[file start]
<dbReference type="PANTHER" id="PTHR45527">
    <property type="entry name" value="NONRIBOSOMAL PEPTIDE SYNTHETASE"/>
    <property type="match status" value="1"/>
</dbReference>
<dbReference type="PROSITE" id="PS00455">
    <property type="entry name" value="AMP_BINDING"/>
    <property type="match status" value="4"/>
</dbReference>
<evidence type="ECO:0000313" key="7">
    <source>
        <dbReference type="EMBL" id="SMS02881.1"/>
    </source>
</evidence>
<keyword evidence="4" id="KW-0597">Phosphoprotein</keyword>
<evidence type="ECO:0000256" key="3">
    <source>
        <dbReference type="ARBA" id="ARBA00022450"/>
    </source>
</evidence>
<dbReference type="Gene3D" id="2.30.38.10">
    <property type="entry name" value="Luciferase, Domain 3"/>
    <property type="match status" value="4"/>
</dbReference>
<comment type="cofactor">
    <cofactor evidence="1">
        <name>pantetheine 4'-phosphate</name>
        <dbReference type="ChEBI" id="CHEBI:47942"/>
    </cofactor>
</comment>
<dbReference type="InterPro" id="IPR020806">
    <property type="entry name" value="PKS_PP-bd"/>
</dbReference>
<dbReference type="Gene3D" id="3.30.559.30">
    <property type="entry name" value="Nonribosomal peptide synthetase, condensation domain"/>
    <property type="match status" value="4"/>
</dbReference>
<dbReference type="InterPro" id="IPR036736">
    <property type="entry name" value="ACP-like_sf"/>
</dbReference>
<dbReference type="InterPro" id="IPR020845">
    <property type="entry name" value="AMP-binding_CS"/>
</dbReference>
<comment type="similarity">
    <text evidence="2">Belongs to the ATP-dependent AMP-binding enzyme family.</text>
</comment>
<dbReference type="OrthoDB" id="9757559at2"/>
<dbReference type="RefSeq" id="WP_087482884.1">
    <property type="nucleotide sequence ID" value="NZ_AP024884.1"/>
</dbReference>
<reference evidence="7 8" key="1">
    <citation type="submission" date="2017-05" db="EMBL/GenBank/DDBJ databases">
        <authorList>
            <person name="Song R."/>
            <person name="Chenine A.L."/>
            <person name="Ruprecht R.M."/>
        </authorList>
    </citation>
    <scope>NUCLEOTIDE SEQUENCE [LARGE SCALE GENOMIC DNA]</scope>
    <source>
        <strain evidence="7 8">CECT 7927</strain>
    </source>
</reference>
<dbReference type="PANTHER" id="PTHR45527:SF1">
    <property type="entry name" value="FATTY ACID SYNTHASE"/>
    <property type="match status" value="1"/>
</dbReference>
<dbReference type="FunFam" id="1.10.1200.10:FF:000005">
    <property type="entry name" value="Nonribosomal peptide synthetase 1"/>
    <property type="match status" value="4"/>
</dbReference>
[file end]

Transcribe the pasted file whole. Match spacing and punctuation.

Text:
<dbReference type="PANTHER" id="PTHR45527">
    <property type="entry name" value="NONRIBOSOMAL PEPTIDE SYNTHETASE"/>
    <property type="match status" value="1"/>
</dbReference>
<dbReference type="PROSITE" id="PS00455">
    <property type="entry name" value="AMP_BINDING"/>
    <property type="match status" value="4"/>
</dbReference>
<evidence type="ECO:0000313" key="7">
    <source>
        <dbReference type="EMBL" id="SMS02881.1"/>
    </source>
</evidence>
<keyword evidence="4" id="KW-0597">Phosphoprotein</keyword>
<evidence type="ECO:0000256" key="3">
    <source>
        <dbReference type="ARBA" id="ARBA00022450"/>
    </source>
</evidence>
<dbReference type="Gene3D" id="2.30.38.10">
    <property type="entry name" value="Luciferase, Domain 3"/>
    <property type="match status" value="4"/>
</dbReference>
<comment type="cofactor">
    <cofactor evidence="1">
        <name>pantetheine 4'-phosphate</name>
        <dbReference type="ChEBI" id="CHEBI:47942"/>
    </cofactor>
</comment>
<dbReference type="InterPro" id="IPR020806">
    <property type="entry name" value="PKS_PP-bd"/>
</dbReference>
<dbReference type="Gene3D" id="3.30.559.30">
    <property type="entry name" value="Nonribosomal peptide synthetase, condensation domain"/>
    <property type="match status" value="4"/>
</dbReference>
<dbReference type="InterPro" id="IPR036736">
    <property type="entry name" value="ACP-like_sf"/>
</dbReference>
<dbReference type="InterPro" id="IPR020845">
    <property type="entry name" value="AMP-binding_CS"/>
</dbReference>
<comment type="similarity">
    <text evidence="2">Belongs to the ATP-dependent AMP-binding enzyme family.</text>
</comment>
<dbReference type="OrthoDB" id="9757559at2"/>
<dbReference type="RefSeq" id="WP_087482884.1">
    <property type="nucleotide sequence ID" value="NZ_AP024884.1"/>
</dbReference>
<reference evidence="7 8" key="1">
    <citation type="submission" date="2017-05" db="EMBL/GenBank/DDBJ databases">
        <authorList>
            <person name="Song R."/>
            <person name="Chenine A.L."/>
            <person name="Ruprecht R.M."/>
        </authorList>
    </citation>
    <scope>NUCLEOTIDE SEQUENCE [LARGE SCALE GENOMIC DNA]</scope>
    <source>
        <strain evidence="7 8">CECT 7927</strain>
    </source>
</reference>
<dbReference type="PANTHER" id="PTHR45527:SF1">
    <property type="entry name" value="FATTY ACID SYNTHASE"/>
    <property type="match status" value="1"/>
</dbReference>
<dbReference type="FunFam" id="1.10.1200.10:FF:000005">
    <property type="entry name" value="Nonribosomal peptide synthetase 1"/>
    <property type="match status" value="4"/>
</dbReference>